Discrete Element Method for the thermal field: Proof of concept and determination of the material parameters

B.-H. Kröplin, M. Hahn, M. Schwarz, T. Wallmersperger
Computational Materials Science
Continuum mechanics, Discrete element method, Fracture at elevated temperatures, Framework Method, Lattice Model, Material parameter, Numerical heat flux, Spring Network Model, Thermal field

The physical behaviour of materials and complicated components is nowadays numerically predicted by using the Finite Element Method (FEM). Another method, older than the finite element idea, is the Discrete Element Method (DEM), with which it is possible to make continuum-based calculations not only in the mechanical field but also in the thermal field, as will be shown in this paper. One major drawback of the FEM is that continuum-based methods are unable to include the stochastically distributed microscopic effects in the macroscopically oriented calculations.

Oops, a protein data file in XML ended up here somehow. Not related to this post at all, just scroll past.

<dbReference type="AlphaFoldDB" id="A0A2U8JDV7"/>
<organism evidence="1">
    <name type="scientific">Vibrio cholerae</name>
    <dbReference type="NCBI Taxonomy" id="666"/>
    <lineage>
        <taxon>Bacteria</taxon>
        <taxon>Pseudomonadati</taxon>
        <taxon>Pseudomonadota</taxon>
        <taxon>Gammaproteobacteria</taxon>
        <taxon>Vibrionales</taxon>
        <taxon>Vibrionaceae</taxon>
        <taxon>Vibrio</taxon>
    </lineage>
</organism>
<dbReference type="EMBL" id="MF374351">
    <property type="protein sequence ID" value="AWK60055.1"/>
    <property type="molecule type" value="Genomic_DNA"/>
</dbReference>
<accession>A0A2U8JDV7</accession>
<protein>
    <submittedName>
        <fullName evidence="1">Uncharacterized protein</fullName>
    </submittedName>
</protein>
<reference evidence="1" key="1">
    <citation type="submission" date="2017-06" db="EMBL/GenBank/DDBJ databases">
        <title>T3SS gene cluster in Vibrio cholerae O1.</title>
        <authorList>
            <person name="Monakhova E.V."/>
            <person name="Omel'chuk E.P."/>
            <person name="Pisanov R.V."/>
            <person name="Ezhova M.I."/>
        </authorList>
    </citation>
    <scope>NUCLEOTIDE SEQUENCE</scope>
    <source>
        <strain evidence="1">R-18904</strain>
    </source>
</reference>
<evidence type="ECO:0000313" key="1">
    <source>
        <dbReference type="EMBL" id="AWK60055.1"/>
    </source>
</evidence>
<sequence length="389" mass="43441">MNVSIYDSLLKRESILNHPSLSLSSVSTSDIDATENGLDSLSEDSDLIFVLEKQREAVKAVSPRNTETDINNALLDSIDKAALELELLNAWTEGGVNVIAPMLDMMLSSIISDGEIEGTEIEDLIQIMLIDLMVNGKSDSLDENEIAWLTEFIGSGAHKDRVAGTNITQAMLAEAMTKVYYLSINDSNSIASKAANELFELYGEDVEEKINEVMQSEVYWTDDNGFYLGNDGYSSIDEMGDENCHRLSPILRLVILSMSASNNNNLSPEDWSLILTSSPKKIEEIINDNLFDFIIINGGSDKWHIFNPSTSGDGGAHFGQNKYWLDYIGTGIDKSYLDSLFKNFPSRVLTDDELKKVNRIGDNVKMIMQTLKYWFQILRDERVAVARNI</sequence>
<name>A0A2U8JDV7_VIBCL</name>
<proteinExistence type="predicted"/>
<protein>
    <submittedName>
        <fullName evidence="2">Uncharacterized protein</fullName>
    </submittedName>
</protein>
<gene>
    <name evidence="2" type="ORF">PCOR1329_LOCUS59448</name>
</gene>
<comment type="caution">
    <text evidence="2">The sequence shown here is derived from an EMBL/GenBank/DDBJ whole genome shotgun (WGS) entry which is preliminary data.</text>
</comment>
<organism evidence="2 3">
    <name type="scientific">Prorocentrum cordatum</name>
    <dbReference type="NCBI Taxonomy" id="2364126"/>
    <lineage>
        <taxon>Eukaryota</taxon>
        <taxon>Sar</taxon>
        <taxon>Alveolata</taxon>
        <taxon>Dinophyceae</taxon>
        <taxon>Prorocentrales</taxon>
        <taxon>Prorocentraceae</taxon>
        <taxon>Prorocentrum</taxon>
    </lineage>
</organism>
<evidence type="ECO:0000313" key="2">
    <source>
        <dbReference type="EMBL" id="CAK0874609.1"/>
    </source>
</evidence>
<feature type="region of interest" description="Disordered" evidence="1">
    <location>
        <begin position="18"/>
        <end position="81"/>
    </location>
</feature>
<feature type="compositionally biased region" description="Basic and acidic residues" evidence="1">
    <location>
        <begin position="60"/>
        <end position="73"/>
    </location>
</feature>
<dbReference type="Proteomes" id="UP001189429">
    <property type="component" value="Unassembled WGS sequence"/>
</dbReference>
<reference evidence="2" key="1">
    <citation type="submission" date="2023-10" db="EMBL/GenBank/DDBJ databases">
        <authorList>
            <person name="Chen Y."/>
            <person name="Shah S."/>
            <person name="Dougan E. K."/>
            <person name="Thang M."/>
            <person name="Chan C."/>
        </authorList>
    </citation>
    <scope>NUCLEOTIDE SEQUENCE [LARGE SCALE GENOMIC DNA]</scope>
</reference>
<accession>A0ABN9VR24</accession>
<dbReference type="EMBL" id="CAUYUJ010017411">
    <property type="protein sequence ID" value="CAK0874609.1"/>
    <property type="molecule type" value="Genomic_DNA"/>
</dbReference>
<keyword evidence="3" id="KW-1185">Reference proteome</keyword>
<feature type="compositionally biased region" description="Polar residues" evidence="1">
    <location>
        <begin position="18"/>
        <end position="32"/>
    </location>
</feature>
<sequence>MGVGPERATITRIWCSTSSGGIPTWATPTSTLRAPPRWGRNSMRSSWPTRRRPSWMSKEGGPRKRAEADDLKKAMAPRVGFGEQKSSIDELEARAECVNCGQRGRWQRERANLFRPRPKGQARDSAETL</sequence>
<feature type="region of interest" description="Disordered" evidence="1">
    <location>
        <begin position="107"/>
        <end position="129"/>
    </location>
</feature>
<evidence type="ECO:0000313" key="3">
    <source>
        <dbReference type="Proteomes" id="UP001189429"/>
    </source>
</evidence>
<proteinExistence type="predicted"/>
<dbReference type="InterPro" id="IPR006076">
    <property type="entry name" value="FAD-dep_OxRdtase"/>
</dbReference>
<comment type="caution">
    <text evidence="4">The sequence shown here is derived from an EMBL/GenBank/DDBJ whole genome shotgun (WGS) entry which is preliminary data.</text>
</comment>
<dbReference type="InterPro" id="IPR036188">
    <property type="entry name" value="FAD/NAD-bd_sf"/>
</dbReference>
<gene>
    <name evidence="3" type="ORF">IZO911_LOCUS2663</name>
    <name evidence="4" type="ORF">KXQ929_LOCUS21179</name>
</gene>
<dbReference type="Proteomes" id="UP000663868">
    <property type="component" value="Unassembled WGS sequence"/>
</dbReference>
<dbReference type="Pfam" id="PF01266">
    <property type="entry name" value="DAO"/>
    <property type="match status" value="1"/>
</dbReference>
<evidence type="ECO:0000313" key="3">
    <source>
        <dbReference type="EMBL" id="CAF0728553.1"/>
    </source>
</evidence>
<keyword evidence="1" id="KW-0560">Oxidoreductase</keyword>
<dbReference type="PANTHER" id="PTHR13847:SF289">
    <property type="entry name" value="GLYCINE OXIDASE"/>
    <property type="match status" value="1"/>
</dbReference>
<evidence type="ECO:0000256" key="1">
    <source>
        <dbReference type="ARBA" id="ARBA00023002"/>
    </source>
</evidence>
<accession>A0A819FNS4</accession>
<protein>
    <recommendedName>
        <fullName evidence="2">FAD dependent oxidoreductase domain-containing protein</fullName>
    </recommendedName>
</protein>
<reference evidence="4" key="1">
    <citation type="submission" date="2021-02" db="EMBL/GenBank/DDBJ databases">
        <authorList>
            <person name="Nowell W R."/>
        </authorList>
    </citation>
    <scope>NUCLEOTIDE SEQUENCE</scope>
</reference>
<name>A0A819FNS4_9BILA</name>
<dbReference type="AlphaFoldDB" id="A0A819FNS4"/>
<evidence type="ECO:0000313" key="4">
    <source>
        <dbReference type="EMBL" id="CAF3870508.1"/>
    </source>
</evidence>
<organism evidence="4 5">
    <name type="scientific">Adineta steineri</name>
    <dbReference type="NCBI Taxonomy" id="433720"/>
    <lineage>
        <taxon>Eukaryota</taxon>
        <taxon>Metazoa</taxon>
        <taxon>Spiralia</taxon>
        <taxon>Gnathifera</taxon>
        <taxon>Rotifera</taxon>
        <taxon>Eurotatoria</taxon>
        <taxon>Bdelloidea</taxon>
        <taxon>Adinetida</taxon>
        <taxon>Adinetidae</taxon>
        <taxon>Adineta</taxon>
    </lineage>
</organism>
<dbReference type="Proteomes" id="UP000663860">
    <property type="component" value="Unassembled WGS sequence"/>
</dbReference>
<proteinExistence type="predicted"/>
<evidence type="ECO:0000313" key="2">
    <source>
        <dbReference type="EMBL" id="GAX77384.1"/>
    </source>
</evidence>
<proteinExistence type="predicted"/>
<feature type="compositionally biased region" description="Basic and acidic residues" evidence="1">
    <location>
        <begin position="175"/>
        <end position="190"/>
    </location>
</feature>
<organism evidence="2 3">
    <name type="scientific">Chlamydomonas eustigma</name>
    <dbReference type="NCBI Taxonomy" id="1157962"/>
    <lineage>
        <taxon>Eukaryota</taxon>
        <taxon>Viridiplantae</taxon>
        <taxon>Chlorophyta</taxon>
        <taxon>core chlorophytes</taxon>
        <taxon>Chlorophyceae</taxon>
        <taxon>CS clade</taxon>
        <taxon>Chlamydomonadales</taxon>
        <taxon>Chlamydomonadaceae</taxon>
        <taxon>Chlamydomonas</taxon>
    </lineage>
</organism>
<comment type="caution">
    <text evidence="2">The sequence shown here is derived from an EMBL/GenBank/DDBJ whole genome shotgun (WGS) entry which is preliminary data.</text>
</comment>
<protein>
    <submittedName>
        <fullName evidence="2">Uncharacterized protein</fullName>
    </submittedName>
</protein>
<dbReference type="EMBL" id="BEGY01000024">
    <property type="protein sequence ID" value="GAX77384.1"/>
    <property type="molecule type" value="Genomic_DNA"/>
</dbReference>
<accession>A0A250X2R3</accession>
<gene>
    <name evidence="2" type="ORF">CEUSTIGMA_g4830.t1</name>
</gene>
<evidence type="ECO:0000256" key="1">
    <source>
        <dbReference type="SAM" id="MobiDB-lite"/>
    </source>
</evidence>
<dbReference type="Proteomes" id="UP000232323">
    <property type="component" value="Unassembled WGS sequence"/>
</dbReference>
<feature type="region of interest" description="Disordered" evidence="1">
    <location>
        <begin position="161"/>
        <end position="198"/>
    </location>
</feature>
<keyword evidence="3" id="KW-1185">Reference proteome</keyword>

The Discrete Element Method is one method with which these effects can be considered. For making realistic fracture and life time predictions for components at high temperatures, it is important to adapt the DEM for the thermal field. This paper describes the mathematical proof of the 2D Discrete Element Method (or Lattice Model) for the thermal field. It will specifically be shown that the heat flux inside the framework can be transferred to the heat conduction equation. Furthermore, some examples demonstrate how the heat flux can be calculated with this method and how the corresponding material parameters are found and implemented. Also, as will be shown in this paper, anisotropic or orthotropic heat flux effects can be integrated in the DEM model.

Keywords: Continuum mechanics, Lattice Model, Discrete Element Method, Framework Method, Spring Network Model, Fracture at elevated temperatures, Material parameter, Numerical heat flux, Thermal field

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